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Health & Wellness

Debunking Medical Myths

medical-sick-womanMedical myths are an internet phenomenon that unfortunately just won’t go away. Most of us were told from an early age not to believe everything we read, but medical claims found on the web can often seem believable. In an effort to stop the spread of these inaccuracies, here are three particularly pervasive medical myths we’ve debunked.

The claim: “Vitamin C will prevent a cold.”

Legitimacy: FALSE

Explanation: Vitamin C is found in foods such as citrus fruits, green vegetables, and tomatoes. Our bodies don’t produce vitamin C, so we must consume it through our diet or by taking supplements. Physicians agree that vitamin C is one of the safest and most effective nutrients. However, despite popular belief, researchers reviewed over a decade’s worth of findings and concluded that mega-doses of vitamin C do not prevent colds. Vitamin C does have various health benefits, such as protecting against immune system deficiencies and decreasing the likelihood of developing prenatal health problems. It also helps maintain healthy skin. Will chugging a carton of orange juice prevent the common cold, though? Physicians say: probably not.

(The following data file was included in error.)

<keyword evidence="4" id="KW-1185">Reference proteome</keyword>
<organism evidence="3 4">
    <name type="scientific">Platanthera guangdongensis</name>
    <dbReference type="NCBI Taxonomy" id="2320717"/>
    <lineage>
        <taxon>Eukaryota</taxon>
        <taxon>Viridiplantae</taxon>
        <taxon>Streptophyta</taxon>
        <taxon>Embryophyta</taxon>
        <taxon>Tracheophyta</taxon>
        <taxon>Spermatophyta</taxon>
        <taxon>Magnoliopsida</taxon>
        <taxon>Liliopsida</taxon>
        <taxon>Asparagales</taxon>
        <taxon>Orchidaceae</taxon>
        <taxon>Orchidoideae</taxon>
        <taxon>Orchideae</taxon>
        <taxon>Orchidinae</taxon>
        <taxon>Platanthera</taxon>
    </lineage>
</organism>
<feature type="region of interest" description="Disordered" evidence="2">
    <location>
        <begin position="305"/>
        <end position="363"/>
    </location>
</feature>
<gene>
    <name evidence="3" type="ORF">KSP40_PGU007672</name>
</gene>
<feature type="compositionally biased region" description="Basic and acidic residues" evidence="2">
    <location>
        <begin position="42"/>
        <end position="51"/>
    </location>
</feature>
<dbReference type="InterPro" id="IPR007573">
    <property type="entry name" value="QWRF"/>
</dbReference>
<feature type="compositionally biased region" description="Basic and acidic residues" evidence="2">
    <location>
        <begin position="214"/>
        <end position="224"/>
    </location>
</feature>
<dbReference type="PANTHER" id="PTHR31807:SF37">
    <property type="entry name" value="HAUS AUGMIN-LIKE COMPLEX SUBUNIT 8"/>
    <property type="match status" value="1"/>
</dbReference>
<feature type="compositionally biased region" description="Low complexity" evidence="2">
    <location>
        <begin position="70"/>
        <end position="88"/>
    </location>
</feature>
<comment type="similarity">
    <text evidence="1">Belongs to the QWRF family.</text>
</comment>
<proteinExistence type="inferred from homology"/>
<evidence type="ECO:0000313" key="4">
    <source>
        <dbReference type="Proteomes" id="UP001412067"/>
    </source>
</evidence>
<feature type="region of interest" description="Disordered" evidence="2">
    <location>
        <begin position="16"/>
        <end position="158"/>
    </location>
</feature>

The claim: “Skip the flu shot because it causes the flu.”

Legitimacy: FALSE

Explanation: According to the Centers for Disease Control and Prevention, the flu shot does not cause the flu. The CDC reports that flu shots given with needles contain viruses that have been ‘inactivated’ and are therefore not infectious. Thus, you cannot actually get the flu from the flu shot. Some people may experience redness, soreness, or tenderness where the vaccine was administered. Less common side effects are a low-grade fever, headache, or muscle aches. It’s important for most people to get vaccinated, as the flu virus can be deadly—especially among the elderly.

The claim: “Starve a fever, feed a cold.”

Legitimacy: FALSE

Explanation: Researchers have found that limiting caloric consumption can do more potential harm to your immune system than help. Antioxidants in food help to keep your immune system strong, and your body actually burns more calories when you have a fever. If you don’t eat, you won’t be taking in enough nutrients to keep your energy up, and you may even begin to feel worse. Thus, it’s important to eat healthy and drink lots of fluids during colds and fevers.

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Hank

It’s “Feed a fever, Starve a cold.” People with a fever lose their appetite. But, as you say, they need to eat something to help maintain the ability fight the infection. The “starving a cold” is more about “starving a flu”. When you eat and have the flu, your body will reject the food and make you vomit. Each time you vomit, you lose additional fluid, which further dehydrates you and exacerbates the problem. You should take tiny bits of water at a time, so you can maintain some level of hydration while your body fights the flu. If you get it right – it’s not a myth.